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Inside Sushi Avenue’s Growing Restaurant Empire



Wanting to own and control his own restaurant brands, Nay Hla, president and CEO of Sushi Avenue, launched Masu Sushi & Robata and One Two Three Sushi.

Based here in landlocked Minnesota, Sushi Avenue has built a sprawling $36-million-dollar business covering 16 states and supplying sushi to 270 retail locations nationwide, from the shelves of Target to Whole Foods. 

Rather than solely focusing on his successful business or drawing up plans to retire on one of the oceans from which his company supplies fish, Sushi Avenue President and CEO Nay Hla leveraged his supply-side connections to start two unique sushi concepts in the Twin Cities.

Now, almost five years into the restaurant game—with critical acclaim and loyal followings at both hometown chains—Hla is thinking bigger and plotting the expansion of his Masu Sushi & Robata and One Two Three Sushi, both in Minnesota and beyond. 

Big, soon to be bigger

After starting as a sushi chef and, later, an independent contractor, Hla founded Sushi Avenue in 2004 by stretching himself razor thin and pulling every possible financial lever available to get the company off the ground. While he had fears about his ability to be successful and support his family, his company soon found traction as significantly more Americans added sushi rolls and sashimi to their regular diets.

Masu Sushi

The first Masu Sushi in the greater St. Anthony Main neighborhood of northeast Minneapolis.

More than a decade later, Eagan-based Sushi Avenue is a global network committed to sustainable fishing practices, for the good of the environment and the future of the fish business.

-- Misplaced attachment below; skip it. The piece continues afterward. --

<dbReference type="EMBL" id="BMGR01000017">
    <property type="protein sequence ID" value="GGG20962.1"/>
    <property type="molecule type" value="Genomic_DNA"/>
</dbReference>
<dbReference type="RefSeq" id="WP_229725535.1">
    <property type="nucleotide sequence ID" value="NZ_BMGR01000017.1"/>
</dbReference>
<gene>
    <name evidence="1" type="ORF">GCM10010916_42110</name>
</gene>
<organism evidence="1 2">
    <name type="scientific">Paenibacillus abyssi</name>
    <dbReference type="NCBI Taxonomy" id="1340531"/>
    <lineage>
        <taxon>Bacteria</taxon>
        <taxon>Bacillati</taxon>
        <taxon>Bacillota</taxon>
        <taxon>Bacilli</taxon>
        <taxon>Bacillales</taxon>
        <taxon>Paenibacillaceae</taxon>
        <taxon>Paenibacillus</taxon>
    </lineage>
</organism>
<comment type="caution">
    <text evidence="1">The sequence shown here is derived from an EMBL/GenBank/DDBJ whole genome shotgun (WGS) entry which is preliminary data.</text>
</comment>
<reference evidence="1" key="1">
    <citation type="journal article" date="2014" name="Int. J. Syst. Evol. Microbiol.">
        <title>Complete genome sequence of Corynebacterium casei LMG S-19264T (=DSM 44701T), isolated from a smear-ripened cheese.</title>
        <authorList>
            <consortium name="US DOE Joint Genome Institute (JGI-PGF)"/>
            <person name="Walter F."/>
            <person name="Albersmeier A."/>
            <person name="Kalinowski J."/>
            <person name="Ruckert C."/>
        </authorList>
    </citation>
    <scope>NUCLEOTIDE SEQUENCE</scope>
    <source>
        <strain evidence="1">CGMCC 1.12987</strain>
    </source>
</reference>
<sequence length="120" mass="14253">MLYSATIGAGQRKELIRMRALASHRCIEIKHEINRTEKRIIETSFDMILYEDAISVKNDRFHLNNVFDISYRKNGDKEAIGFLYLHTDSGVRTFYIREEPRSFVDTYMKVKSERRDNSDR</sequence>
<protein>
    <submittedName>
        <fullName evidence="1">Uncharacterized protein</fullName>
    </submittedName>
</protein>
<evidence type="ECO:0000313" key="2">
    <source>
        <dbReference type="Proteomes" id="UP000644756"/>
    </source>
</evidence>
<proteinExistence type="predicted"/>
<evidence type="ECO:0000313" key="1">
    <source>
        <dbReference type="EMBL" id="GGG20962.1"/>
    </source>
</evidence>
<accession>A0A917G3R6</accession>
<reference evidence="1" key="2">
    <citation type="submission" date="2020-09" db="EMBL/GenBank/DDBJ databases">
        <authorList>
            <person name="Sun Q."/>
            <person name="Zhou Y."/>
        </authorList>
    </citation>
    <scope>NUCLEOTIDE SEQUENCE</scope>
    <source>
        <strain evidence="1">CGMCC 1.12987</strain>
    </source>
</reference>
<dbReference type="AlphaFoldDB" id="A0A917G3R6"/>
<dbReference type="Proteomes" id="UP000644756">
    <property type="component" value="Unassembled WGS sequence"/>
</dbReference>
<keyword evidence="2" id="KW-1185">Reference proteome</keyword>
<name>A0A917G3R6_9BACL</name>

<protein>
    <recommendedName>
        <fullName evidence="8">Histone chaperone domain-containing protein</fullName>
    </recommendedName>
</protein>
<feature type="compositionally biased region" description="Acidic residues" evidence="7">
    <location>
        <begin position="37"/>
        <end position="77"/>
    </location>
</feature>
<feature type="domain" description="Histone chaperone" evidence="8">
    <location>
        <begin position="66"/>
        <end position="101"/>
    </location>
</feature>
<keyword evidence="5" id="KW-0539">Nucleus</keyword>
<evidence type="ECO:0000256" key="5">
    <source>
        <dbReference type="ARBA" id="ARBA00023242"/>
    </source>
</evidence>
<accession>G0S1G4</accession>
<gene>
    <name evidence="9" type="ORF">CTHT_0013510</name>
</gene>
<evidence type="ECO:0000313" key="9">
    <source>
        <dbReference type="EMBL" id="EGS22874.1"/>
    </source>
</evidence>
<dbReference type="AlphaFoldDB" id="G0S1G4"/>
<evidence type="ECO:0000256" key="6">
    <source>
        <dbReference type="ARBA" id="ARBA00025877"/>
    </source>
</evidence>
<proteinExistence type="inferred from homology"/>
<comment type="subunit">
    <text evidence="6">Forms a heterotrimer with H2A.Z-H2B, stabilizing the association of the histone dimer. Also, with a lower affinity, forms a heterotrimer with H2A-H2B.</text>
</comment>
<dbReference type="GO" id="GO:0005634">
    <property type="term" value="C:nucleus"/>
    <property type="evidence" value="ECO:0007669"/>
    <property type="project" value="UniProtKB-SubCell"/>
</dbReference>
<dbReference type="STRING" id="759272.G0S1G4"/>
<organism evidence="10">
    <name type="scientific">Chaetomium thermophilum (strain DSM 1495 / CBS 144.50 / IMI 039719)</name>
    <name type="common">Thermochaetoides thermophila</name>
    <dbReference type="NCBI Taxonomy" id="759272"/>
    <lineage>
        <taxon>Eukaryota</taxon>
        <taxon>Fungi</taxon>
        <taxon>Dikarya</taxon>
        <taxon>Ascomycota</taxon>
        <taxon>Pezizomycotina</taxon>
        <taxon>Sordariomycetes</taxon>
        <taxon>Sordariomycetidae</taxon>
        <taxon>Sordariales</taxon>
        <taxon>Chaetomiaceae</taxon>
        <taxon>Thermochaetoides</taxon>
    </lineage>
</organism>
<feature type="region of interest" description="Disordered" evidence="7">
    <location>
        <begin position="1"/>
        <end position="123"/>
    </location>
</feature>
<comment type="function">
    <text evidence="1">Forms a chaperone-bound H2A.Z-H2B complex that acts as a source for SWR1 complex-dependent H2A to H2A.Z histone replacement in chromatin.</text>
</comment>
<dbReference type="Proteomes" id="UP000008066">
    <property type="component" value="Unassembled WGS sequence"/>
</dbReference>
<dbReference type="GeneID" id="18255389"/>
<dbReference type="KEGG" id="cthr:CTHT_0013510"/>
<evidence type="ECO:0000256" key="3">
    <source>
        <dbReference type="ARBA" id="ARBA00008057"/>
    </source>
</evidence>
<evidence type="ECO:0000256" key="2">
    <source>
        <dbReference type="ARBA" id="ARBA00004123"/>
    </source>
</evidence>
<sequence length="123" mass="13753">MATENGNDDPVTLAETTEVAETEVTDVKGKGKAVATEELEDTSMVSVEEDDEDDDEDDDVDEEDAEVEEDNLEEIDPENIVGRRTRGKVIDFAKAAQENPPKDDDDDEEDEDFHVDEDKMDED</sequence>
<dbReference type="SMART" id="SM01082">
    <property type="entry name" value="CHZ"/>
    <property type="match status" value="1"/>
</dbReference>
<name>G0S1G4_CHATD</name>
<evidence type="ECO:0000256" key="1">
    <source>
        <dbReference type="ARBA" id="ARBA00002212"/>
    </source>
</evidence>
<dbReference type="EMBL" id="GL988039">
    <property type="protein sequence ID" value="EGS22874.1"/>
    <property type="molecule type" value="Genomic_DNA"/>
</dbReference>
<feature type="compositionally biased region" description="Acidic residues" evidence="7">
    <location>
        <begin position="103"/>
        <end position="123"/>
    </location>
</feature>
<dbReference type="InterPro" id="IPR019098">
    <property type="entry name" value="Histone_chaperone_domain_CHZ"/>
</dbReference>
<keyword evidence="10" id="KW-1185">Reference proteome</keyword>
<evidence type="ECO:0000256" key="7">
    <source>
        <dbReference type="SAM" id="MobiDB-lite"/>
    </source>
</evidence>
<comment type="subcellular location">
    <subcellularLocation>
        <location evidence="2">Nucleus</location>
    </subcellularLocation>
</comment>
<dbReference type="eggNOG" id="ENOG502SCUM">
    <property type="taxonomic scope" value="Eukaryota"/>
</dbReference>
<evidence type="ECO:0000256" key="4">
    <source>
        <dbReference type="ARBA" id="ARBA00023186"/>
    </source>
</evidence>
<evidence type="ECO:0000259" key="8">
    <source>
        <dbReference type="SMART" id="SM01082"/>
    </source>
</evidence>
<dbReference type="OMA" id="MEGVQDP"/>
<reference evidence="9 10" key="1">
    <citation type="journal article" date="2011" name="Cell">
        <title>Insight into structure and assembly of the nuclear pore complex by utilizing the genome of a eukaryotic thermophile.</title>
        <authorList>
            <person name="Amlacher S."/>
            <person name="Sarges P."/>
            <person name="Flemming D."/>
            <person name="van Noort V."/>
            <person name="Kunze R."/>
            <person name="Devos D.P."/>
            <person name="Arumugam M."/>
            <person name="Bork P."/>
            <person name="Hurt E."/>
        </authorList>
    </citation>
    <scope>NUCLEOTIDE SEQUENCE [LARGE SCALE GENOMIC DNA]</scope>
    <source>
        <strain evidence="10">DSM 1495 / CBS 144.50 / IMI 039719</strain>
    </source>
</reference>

Working behind the scenes to keep grocery stores supplied, but seeing a future in which grocery stores eventually muscled out Sushi Avenue to source their own fish, Hla wanted to diversify the company by getting into the restaurant game. A shrewd move for his supply business, it was also meant to satisfy his lifelong goal of controlling a customer-facing brand, rather than a behind-the-scenes supplier. 

“It doesn’t feel like that is my own business, I don’t control it,” Hla said of Sushi Avenue. “With Sushi Avenue we have a very good business model, but we are working under Target and Whole Foods—with the restaurants, I own and control the brand 100 percent.” 

His first restaurant, Masu Sushi & Robata, opened in the greater St. Anthony Main neighborhood of northeast Minneapolis in 2011. At the intersection of East Hennepin and 4th Street, Masu is a casual restaurant and bar with a dramatic look by Shea Design. Hla is particularly fond of the bold eyes on the wall—a close-up shot of a local model who is also featured on the wall behind the bartender. 

Local restaurant legend Tim McKee assisted in creating the Masu concept with Hla, and the pair traveled to Japan to check out the local food scene in search of unique ideas to pair with sustainable sushi.